The Prophets of the Town Hall

Attributed to the "Master of the Hakendover Altarpiece" and his studio.
Early 15th century


This Avesnes limestone series was intended to decorate the portal on the ground floor of the Brussels Town Hall tower. It was sculpted as part of the first phase of the Town Hall's construction, which lasted from 1401 to approximately 1421. It depicts eight prophets, who can be recognised from the phylactery (scrolls that hold their messages) they are holding in their hand. Each one was placed under a sculpted niche and inserted into the arched voussoir of the porch.
To protect these eight sculptures, which are of remarkable artistic and historic quality, they were replaced in situ in the mid-19th century by copies made during the restoration of the Town Hall. However, this new version is not polychrome like the original.

The prophets originally flanked five statues placed on the tympanum of the porch, including those of Saint Michael and Saint Gudula, the patron saints of the city. These two statues have not survived, and those created to replace them in the 19th century are neo-Gothic reinventions.
The prophets are depicted seated, six of them on a throne with back- and armrests and the other two on a simple bench. They are calm and fully absorbed in their own thoughts, symbolising wisdom. The beard worn by seven of them also relates to this quality, which is associated with the statue of a mature man.

These sculptures illustrate the International Gothic style which, at the turn of the 14th and 15th centuries, was characterised by the diffusion of comparable models and themes throughout Europe. The type of prophet depicted as a bearded older man with a phylactery is also fairly widespread. The elegance of the poses and the sophisticated drapery are also typical. However, an original regional transposition can be seen here, marked by the individuated poses and the expressive, natural-looking faces. This is even more striking in the only younger character, who has no beard and is sitting with crossed legs, his head and shoulders covered with an almuce whose hood is falling to the side. In his hand, he is holding an inkpot, while on his wrist hangs a case (probably containing styluses) and a small purse (no doubt containing the pigments needed for illuminations). It is the very image of a clerk, as could be found at the time.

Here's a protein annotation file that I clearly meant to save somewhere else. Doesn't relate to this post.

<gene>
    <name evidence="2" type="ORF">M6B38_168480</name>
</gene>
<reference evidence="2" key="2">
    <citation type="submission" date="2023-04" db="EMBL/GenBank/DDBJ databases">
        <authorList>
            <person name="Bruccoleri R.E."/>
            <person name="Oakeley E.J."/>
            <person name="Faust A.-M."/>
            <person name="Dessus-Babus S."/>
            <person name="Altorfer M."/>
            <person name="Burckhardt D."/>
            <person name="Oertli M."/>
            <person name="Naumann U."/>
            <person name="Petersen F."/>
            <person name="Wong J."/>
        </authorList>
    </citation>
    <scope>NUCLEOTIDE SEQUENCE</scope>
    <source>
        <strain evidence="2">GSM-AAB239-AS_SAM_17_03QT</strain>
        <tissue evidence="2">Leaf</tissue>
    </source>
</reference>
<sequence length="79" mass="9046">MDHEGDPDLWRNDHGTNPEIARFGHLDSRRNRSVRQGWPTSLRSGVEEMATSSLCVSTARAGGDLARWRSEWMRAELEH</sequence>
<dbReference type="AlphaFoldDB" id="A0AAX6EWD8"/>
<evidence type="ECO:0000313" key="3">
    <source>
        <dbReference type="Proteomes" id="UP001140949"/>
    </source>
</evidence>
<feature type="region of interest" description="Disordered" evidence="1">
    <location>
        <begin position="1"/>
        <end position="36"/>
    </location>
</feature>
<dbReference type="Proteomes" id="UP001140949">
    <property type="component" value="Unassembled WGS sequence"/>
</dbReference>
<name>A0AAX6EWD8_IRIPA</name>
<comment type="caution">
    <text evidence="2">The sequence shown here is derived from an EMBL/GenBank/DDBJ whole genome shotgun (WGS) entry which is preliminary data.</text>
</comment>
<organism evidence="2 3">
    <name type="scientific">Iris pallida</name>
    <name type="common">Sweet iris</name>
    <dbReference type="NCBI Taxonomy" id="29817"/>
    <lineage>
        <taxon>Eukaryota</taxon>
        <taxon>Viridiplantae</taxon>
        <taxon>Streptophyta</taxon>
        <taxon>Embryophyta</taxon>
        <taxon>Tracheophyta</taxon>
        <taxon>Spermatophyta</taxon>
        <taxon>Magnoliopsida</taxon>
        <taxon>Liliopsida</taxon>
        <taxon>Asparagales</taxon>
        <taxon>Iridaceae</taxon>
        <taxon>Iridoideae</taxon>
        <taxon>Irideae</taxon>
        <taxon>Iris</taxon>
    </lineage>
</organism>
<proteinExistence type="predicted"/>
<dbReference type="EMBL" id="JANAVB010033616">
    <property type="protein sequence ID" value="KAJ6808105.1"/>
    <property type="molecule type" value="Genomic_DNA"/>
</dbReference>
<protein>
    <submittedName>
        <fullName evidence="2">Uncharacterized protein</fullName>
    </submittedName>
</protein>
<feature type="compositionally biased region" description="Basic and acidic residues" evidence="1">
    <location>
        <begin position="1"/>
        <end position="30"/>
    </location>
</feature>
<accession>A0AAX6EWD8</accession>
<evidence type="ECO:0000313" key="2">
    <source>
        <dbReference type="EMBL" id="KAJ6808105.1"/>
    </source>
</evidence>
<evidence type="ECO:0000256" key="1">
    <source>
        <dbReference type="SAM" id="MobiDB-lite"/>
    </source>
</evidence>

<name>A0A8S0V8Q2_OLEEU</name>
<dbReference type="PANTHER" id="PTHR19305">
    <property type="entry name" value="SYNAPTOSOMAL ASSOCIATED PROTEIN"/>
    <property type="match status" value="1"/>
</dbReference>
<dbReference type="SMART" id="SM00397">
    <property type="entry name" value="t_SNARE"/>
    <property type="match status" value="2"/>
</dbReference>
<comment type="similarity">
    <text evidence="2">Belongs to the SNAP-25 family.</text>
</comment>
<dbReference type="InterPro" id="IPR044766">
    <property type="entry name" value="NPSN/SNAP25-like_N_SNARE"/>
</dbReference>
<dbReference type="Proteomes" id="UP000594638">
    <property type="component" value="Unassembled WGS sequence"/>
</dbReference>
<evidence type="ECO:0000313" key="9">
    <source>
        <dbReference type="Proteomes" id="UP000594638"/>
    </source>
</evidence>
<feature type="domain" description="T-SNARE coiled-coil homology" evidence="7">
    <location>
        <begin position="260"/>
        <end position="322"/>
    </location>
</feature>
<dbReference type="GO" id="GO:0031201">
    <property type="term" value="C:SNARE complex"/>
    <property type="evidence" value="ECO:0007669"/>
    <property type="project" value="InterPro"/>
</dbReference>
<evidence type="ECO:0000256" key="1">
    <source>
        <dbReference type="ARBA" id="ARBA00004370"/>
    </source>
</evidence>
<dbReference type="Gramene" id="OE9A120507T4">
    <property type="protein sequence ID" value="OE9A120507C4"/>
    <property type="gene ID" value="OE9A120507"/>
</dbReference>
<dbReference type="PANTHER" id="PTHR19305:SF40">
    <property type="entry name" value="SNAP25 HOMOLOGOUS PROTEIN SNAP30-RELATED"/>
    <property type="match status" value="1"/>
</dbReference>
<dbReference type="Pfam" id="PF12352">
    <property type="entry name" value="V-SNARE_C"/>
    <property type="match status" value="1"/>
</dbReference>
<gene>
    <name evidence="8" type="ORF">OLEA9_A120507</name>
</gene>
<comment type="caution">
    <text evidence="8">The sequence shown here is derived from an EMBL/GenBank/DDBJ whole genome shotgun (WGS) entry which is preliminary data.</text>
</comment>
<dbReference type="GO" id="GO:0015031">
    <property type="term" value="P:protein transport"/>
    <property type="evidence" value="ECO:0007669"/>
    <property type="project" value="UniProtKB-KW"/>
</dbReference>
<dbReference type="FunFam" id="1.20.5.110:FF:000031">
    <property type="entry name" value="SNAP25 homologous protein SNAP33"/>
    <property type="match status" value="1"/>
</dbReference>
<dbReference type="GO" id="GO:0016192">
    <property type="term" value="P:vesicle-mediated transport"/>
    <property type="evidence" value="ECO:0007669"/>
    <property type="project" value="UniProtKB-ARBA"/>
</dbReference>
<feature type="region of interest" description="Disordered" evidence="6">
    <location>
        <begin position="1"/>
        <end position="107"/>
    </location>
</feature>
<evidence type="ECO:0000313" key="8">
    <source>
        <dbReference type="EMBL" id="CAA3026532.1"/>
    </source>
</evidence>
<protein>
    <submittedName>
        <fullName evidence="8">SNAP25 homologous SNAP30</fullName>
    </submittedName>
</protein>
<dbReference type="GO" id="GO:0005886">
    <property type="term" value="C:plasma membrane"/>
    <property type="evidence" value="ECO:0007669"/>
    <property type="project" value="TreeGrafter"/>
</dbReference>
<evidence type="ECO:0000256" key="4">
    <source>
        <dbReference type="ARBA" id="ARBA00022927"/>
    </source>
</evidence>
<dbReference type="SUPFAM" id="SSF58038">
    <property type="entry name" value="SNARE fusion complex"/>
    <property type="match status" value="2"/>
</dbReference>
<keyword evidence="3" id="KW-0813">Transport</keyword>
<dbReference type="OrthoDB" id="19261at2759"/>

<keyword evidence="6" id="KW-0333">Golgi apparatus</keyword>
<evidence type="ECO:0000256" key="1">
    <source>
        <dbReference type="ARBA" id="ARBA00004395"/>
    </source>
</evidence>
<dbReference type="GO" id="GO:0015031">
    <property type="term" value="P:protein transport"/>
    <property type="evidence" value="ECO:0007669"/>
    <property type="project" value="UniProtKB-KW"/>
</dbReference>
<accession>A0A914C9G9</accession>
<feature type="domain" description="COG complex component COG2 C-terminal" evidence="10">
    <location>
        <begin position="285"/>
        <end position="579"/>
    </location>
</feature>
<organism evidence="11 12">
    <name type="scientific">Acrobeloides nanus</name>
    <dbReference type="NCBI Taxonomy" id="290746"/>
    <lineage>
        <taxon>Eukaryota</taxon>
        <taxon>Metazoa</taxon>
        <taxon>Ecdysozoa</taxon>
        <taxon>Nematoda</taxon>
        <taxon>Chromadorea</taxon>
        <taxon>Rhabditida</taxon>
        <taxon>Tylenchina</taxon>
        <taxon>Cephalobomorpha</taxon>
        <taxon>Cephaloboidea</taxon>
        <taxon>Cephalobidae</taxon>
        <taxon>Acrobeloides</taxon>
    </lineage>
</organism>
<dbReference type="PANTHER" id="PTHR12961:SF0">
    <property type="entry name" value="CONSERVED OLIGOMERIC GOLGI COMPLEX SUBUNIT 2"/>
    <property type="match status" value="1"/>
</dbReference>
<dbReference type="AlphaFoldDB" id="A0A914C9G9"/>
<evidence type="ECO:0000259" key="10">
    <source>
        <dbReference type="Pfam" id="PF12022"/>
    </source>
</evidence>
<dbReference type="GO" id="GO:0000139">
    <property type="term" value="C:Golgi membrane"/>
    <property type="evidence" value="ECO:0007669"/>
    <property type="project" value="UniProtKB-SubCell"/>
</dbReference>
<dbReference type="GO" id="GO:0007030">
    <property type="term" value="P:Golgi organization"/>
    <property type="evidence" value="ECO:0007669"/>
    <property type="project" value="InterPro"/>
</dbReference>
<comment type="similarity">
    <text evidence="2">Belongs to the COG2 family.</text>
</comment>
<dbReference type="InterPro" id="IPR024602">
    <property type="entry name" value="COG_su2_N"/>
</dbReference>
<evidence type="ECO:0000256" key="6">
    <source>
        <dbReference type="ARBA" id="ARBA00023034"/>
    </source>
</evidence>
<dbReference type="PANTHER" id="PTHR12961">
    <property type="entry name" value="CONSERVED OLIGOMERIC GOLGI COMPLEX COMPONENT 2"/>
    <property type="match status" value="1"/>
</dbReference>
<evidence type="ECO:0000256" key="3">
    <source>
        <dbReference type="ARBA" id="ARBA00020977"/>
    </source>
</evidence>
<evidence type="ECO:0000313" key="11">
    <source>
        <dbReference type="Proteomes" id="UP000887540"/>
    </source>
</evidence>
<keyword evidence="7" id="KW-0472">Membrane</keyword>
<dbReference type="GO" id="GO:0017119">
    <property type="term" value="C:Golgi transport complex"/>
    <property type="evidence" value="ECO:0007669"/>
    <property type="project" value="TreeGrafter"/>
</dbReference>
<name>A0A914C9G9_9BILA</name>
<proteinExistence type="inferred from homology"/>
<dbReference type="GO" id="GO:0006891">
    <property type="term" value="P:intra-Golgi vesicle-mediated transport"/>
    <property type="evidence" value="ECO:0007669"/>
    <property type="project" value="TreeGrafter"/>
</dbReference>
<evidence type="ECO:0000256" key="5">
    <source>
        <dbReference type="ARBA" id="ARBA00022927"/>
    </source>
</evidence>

By comparison, this Brussels version of the theme of the prophets has been attributed to a local studio whose name is not known, although it is famous for producing an accomplished sculpted wooden altarpiece for the village of Hakendover (near Tienen). The style of this studio reveals the influence of André Beauneveu, a Hainaut sculptor from the second half of the 14th century, who was a pioneer in his treatment of volumes and his taste for realism.  An in-depth stylistic study also reveals that the eight sculptures were created by several different people.

The statues were sanded down in the 19th century but still show traces of their original polychrome. A scientific study by Royal Institute for Cultural Heritage (KIK-IRPA) allowed a reconstruction of the statue, which was highly sophisticated. The characters originally had red lips and a very light pink complexion, with dark detailing for the pupils, the contours of the eyes, the beards and the hair. The robes, cloaks and hats were red, blue, green or golden, while the thrones and benches were blue-grey.

The texts of the phylacteries were originally black on a white background but have since been erased. In comparison with sculptures of an identical theme and time in the Town Hall in Cologne, we can hypothesise that these were recommendations for the practice of good government. This also corresponds to the choice of the theme of prophets, symbolising wisdom. This quality was expected of the seven aldermen, who were chosen for an annual mandate from the seven "lineages" (clans of the major local aristocratic families) and exercised authority in the city in the early 15th century.

©V. Everarts